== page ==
But one particular flag caught my attention. It took me a while to figure out what it said. I had to do a little research. As it turns out, the flag reads, “Jesus is my savior. Trump is my President.” However, not all the words on the flag are the same size. In fact, there are two words that much bigger than all the others, so that from any distance at all, the flag simply reads “Jesus Trump”.
This morning we heard the story of Jesus’s baptism as told in the Gospel of Mark. Jesus comes to the noisy prophet out in the wilderness, the one who has been calling on people to repent, to turn away from their sin. Jesus comes, and he is baptized along with everyone else. And at the moment that Jesus is coming up out of the water, Mark tells us something very strange. Jesus sees the heavens being torn apart. The Greek word is σχιζομένους, from which we get the words schism and schizophrenic. Ripped apart. Torn into pieces. Jesus saw the heavens being ripped apart. He sees the Spirit coming down to him through that tear, and he hears God’s voice naming him as God’s beloved Son. In that moment of rending, Jesus receives his identity and he is marked for mission.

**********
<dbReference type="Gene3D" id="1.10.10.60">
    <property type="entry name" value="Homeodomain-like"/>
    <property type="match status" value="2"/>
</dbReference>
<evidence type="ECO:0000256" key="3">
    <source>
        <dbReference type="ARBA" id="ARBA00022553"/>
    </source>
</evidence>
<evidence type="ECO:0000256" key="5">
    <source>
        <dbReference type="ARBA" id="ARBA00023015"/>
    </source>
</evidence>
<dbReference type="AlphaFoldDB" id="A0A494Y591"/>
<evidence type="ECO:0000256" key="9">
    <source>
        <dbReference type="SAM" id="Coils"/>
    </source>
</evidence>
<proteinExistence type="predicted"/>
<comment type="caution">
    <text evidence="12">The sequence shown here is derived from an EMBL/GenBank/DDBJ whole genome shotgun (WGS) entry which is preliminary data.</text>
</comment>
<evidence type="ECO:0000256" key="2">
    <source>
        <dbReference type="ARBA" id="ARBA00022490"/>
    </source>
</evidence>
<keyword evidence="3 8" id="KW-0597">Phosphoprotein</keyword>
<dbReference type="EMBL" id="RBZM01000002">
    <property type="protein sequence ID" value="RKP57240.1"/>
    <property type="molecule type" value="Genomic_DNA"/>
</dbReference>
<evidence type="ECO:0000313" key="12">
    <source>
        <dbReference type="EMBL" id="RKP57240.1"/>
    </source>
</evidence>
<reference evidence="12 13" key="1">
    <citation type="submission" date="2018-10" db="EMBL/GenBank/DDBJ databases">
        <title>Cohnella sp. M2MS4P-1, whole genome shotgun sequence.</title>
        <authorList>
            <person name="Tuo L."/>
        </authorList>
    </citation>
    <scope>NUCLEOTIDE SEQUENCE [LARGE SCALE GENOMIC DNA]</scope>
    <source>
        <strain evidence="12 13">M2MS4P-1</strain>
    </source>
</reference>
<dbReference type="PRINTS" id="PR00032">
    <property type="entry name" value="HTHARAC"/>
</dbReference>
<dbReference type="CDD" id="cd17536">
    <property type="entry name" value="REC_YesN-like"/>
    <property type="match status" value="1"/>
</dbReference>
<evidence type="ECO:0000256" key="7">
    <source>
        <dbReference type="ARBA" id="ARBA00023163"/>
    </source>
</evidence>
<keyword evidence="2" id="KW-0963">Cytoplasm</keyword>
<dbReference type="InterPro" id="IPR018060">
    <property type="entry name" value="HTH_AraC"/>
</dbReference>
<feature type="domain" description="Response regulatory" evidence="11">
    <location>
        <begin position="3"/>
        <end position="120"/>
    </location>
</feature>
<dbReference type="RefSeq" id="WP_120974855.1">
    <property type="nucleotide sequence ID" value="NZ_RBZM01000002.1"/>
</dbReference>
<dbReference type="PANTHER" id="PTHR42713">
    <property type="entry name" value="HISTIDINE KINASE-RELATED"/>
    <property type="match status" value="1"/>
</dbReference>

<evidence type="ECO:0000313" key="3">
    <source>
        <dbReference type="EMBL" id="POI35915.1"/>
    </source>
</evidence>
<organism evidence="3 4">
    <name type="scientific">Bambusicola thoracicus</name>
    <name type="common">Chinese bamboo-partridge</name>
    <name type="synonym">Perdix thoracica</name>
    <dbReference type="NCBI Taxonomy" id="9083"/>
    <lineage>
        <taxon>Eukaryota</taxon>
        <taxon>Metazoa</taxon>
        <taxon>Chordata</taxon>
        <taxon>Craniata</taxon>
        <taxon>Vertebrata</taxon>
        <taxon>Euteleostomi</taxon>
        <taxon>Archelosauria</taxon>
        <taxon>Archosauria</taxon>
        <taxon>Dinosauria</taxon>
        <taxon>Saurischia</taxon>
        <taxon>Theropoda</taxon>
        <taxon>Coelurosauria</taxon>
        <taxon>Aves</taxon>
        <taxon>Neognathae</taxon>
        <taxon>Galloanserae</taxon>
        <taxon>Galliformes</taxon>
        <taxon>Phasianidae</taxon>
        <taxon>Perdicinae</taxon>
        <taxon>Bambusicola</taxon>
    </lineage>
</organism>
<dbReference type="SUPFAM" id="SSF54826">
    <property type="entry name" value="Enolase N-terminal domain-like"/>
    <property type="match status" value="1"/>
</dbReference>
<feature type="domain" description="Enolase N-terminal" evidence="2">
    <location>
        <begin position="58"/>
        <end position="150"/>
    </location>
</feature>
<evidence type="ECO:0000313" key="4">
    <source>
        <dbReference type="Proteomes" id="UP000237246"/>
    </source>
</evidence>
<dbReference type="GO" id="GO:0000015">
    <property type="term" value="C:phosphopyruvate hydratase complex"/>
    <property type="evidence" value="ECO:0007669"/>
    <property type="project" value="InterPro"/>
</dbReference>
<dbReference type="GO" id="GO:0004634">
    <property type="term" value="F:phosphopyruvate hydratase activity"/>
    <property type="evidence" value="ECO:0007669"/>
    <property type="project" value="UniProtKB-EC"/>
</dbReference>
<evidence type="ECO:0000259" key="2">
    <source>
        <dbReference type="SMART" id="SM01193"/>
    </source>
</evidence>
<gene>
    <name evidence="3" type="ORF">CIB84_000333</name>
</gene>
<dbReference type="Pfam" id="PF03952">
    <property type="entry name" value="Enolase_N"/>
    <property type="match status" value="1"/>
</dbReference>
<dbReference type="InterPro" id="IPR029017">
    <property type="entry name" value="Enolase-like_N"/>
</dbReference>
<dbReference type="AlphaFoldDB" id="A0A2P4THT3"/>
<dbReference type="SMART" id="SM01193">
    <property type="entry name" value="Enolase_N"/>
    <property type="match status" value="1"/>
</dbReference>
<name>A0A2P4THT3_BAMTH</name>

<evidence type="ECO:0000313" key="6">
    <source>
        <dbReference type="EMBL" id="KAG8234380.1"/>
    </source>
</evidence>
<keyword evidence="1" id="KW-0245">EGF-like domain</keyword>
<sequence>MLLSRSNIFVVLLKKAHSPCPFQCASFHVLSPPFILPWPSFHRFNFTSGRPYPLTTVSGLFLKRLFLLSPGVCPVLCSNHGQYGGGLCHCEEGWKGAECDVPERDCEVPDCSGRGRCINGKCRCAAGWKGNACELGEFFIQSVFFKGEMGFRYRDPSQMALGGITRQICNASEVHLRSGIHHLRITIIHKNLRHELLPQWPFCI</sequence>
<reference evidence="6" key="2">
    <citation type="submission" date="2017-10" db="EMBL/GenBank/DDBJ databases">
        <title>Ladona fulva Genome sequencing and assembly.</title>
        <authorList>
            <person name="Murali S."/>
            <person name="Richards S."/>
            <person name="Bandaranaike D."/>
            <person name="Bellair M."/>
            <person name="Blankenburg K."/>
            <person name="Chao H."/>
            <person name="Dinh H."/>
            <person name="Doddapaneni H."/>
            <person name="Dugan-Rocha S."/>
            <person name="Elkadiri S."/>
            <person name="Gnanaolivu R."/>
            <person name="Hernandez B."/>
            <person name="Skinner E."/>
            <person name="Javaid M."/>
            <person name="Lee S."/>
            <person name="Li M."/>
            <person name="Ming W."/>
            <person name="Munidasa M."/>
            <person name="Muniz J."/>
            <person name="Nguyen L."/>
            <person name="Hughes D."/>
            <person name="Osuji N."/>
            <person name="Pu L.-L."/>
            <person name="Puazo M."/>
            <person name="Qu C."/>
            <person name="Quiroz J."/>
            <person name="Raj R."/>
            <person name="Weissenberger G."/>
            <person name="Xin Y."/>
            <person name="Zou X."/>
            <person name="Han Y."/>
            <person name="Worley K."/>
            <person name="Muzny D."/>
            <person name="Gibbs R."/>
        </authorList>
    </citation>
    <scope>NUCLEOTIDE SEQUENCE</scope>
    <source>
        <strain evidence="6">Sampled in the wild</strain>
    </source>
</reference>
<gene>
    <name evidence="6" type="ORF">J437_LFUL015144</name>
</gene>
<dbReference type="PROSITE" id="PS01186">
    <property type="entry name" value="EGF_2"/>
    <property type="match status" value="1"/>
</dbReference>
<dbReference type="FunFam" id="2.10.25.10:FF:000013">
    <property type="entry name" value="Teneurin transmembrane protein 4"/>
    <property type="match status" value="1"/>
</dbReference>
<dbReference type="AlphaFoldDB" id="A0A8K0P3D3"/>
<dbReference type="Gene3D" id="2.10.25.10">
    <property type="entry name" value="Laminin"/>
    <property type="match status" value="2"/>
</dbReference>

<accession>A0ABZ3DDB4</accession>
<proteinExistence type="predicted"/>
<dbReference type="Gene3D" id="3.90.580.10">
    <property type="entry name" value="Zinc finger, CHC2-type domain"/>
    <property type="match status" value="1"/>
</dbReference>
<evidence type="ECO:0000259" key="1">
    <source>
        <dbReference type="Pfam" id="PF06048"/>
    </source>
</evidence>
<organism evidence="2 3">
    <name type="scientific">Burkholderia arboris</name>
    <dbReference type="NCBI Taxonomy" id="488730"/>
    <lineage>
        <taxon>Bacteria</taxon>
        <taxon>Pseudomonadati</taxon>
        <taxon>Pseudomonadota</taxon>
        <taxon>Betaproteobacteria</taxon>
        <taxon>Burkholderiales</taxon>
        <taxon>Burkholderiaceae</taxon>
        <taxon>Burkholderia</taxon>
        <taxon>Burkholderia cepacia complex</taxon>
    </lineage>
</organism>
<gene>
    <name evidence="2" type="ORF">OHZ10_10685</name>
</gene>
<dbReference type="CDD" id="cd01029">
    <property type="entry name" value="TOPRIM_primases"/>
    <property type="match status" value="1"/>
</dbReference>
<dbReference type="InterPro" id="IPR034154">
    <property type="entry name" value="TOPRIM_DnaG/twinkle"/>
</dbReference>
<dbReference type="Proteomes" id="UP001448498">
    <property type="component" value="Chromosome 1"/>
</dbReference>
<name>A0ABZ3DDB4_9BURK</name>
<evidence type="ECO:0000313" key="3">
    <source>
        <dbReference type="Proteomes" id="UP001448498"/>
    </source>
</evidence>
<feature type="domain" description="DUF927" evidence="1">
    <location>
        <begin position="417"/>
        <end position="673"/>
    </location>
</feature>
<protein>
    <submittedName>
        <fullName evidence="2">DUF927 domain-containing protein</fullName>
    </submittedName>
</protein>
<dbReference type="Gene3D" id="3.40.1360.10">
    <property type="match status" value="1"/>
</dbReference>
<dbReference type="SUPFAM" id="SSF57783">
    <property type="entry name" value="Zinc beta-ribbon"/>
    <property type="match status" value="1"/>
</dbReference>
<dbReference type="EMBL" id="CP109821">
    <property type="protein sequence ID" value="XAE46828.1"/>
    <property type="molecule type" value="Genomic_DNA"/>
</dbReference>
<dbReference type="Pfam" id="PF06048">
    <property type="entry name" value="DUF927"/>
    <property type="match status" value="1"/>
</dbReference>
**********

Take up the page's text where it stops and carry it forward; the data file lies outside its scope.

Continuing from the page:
Baptism is still important to us today. It is one of our two holiest rituals, one of only two sacraments that we celebrate. Just as is was in John’s time, it is a call for us to repent of our sin. Just as it was for Jesus, it is a marker of our identity as beloved children of God. Just as it did for him, it marks us for mission.